A question that frequently comes up with authors I edit is this: I love these characters and they are speaking to me, but something is missing. I’m not sure why, but I’m stuck.
When the whisper of the muse goes silent, you may have a very basic problem: no—or not enough—conflict.
A novel is much more than a story. A story can be simple and sweet, right? Beginning, middle, and end. What you did over the weekend can be a story. “A funny thing happened to me on the/in the_____________ ” (fill in the blank). That is a story.
We tell and hear stories all day, every day. But a novel is a very specific form of story. A romance novel in particular is a story, but in a romance novel the characters must solve a set of clearly defined and related problems in order for the characters to find love.
If you’re stuck writing your romance novel, take a look at not just your characters but their problems.
Example: Main Character #1 (woman, man, shifter, or paranormal creature) meets Main Character #2 (another woman, man, shifter, or paranormal creature). They fall in love, or at least experience some version of love (Happy For Now, Happy Ever After).
Whether you’re writing a woman meeting a woman, a man meeting woman, a woman meeting a bear-shifter, or any other pairing, you, as the author, need to know the characters inside and out. Background, values, eye color, trauma, hopes, insecurities. Figuring this out is not just an idle exercise to pass the time. (We have social media for that…!) Each piece that comes together to make a character whole is critical to telling a thorough, engaging love story. Why?
Because after the meet-cute, the characters will get together. But some things, and likely many things, are going to keep them apart. Those things make up the conflict.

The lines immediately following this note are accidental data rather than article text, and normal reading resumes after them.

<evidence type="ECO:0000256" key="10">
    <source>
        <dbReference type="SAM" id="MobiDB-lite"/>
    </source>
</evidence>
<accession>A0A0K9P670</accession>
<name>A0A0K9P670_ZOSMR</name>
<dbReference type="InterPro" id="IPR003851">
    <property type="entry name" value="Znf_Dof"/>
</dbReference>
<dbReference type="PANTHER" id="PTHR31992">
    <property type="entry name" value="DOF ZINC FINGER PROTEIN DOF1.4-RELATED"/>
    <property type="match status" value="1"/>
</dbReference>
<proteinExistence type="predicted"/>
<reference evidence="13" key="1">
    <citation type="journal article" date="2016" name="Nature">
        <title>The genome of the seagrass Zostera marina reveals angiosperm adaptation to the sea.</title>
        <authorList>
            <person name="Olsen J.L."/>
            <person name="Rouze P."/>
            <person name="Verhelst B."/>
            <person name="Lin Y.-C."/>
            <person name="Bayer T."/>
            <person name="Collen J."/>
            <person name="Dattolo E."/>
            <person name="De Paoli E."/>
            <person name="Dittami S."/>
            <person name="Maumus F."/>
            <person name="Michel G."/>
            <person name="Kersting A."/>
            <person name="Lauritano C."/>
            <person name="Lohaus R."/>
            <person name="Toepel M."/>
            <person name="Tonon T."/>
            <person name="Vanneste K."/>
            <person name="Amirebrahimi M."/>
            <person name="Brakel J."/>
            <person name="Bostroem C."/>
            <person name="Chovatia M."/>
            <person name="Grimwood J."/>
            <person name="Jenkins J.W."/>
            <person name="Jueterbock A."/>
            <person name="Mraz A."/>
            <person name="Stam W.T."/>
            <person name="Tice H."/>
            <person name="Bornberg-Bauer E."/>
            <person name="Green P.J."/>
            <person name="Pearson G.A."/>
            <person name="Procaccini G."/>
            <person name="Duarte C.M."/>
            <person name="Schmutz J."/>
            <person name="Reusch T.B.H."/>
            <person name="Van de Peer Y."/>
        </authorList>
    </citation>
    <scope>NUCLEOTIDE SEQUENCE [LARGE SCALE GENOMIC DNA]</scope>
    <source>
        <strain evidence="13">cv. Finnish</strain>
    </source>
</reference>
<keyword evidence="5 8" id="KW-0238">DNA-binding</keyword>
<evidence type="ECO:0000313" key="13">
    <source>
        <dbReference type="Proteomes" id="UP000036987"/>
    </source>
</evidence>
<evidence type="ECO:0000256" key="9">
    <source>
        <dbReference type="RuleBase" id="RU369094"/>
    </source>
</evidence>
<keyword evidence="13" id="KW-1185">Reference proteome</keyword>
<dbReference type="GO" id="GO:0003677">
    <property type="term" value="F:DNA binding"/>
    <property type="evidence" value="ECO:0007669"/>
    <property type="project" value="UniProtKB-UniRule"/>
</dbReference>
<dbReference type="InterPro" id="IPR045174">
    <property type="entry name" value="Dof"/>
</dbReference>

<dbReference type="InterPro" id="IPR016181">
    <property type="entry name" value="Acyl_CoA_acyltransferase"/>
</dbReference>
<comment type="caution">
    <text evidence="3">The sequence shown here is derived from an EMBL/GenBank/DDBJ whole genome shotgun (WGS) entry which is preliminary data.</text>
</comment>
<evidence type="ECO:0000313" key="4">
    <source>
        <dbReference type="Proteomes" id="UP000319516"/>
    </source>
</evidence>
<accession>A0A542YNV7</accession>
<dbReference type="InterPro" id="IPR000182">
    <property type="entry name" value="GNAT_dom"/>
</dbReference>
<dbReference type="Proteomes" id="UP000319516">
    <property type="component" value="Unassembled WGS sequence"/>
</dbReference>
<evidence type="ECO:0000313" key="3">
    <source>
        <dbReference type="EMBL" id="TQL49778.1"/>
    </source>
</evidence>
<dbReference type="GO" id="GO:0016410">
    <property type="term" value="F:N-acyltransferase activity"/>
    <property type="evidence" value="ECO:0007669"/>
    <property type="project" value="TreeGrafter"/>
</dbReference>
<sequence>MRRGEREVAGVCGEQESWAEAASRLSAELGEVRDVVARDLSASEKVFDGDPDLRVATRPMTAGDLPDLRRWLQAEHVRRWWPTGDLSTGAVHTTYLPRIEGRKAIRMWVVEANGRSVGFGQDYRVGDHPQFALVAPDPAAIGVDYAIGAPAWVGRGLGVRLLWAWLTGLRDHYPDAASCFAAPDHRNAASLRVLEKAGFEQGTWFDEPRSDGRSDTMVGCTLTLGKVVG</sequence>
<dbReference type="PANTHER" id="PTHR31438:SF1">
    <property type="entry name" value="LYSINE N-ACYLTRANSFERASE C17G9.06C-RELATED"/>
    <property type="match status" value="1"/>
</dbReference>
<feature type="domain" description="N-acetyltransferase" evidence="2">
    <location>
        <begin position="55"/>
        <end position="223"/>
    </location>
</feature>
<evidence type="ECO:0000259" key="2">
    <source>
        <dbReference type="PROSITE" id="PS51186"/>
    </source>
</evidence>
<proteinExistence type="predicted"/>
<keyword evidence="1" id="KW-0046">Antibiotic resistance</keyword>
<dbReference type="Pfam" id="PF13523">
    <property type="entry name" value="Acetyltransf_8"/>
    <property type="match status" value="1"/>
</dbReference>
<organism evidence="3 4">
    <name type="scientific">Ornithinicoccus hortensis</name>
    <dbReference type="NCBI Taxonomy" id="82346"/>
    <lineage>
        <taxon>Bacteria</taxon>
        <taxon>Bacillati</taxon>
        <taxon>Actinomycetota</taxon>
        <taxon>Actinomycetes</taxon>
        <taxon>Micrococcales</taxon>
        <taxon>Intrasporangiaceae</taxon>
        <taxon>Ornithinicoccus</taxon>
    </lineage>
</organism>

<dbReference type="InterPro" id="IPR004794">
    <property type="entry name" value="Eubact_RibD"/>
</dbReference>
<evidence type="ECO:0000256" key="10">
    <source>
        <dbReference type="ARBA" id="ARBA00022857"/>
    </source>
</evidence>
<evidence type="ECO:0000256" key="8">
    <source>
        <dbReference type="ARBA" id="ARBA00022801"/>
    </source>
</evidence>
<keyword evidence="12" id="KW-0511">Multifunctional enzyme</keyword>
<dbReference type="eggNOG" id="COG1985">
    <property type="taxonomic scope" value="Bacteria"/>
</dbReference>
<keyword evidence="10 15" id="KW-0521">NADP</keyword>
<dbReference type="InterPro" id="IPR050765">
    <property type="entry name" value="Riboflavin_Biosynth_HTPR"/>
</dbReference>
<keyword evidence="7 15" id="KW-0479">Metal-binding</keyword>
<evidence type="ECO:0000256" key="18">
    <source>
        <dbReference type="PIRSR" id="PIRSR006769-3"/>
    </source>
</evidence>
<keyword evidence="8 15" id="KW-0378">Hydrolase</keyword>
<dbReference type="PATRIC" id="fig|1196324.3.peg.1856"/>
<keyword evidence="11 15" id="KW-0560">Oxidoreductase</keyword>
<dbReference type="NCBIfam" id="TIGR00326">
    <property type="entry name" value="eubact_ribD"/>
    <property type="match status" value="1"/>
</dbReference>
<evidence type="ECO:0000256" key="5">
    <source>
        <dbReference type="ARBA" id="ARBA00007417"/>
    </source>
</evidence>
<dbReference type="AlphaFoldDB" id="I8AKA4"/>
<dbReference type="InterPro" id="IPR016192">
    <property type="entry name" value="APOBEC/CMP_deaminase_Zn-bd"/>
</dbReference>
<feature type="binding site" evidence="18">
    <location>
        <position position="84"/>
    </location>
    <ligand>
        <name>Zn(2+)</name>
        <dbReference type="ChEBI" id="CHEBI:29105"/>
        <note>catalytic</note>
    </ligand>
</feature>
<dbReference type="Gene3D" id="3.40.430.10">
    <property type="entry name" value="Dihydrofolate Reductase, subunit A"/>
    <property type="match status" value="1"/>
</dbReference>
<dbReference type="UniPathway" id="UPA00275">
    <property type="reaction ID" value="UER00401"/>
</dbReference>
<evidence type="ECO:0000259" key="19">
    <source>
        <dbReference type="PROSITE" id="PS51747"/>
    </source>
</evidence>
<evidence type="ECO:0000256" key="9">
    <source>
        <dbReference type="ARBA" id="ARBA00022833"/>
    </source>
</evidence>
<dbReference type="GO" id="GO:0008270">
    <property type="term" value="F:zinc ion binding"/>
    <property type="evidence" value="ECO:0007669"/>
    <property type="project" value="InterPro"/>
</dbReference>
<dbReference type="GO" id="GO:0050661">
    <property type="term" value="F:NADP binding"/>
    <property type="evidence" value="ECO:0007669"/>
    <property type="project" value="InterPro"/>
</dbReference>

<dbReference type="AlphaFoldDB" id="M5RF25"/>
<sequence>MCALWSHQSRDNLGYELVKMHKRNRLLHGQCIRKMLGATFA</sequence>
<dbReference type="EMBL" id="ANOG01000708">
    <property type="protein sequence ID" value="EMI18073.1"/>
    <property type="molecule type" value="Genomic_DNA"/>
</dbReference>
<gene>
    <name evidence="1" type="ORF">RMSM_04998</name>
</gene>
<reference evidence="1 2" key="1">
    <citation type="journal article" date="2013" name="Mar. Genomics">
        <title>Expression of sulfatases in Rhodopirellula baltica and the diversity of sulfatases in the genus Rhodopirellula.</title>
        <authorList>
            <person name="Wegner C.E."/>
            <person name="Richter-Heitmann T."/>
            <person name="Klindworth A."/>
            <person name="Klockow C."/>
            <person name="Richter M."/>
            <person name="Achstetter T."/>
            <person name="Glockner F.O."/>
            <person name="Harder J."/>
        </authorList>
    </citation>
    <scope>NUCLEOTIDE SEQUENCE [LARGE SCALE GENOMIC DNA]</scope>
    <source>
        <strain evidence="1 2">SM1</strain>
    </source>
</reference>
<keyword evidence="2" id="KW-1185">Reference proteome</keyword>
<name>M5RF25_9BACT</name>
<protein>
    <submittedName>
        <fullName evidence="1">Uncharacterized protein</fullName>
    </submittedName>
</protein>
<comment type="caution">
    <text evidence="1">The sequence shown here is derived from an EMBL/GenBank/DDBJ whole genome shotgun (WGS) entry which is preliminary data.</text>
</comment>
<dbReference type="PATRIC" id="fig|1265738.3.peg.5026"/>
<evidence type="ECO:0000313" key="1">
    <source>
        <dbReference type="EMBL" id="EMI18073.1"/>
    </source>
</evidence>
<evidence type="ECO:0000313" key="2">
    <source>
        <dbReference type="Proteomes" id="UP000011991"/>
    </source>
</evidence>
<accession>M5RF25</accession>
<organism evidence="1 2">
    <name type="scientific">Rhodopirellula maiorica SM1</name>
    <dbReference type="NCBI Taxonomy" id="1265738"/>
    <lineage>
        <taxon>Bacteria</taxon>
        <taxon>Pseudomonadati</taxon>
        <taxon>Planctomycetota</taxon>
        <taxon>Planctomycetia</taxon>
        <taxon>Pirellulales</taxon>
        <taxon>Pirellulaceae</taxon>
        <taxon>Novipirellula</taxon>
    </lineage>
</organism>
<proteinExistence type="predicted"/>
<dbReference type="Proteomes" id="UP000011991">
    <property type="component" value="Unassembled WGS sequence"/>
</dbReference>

You may have the plot worked out to the finest detail. But if the characters skip merrily through the pages, you’re probably missing a key element of the romance novel: the conflict. The fighting for and working toward love aspect of the novel is absolutely key. If you don’t have well-developed conflicts and how to resolve them worked out for your characters, you may find yourself stuck. The structure and pacing of the romance novel will suffer and you may experience those dreaded feelings of writer’s block!
Here’s a little more food for thought. Does the conflict need to be equally weighted for each character? Did Bella have the same depth of resistance to love that Edward did? Definitely not. One character’s conflict/obstacles/issues can absolutely drive the plot forward, but if there is no resistance or obstacle within/from the other main character, you’ll experience the same problems: like a bicycle built for two with only one person on it, not enough conflict for each character will definitely make for a bumpy ride.
You may have a great story, unique characters, an original setting, and an engaging premise, but if you don’t have sufficient conflict, there won’t be a fully developed love story to tell! If you’d like a manuscript evaluation or to take a course that teaches how to develop, test, and strengthen your characters’ conflicts, check out Romance Writing Academy’s current offerings!
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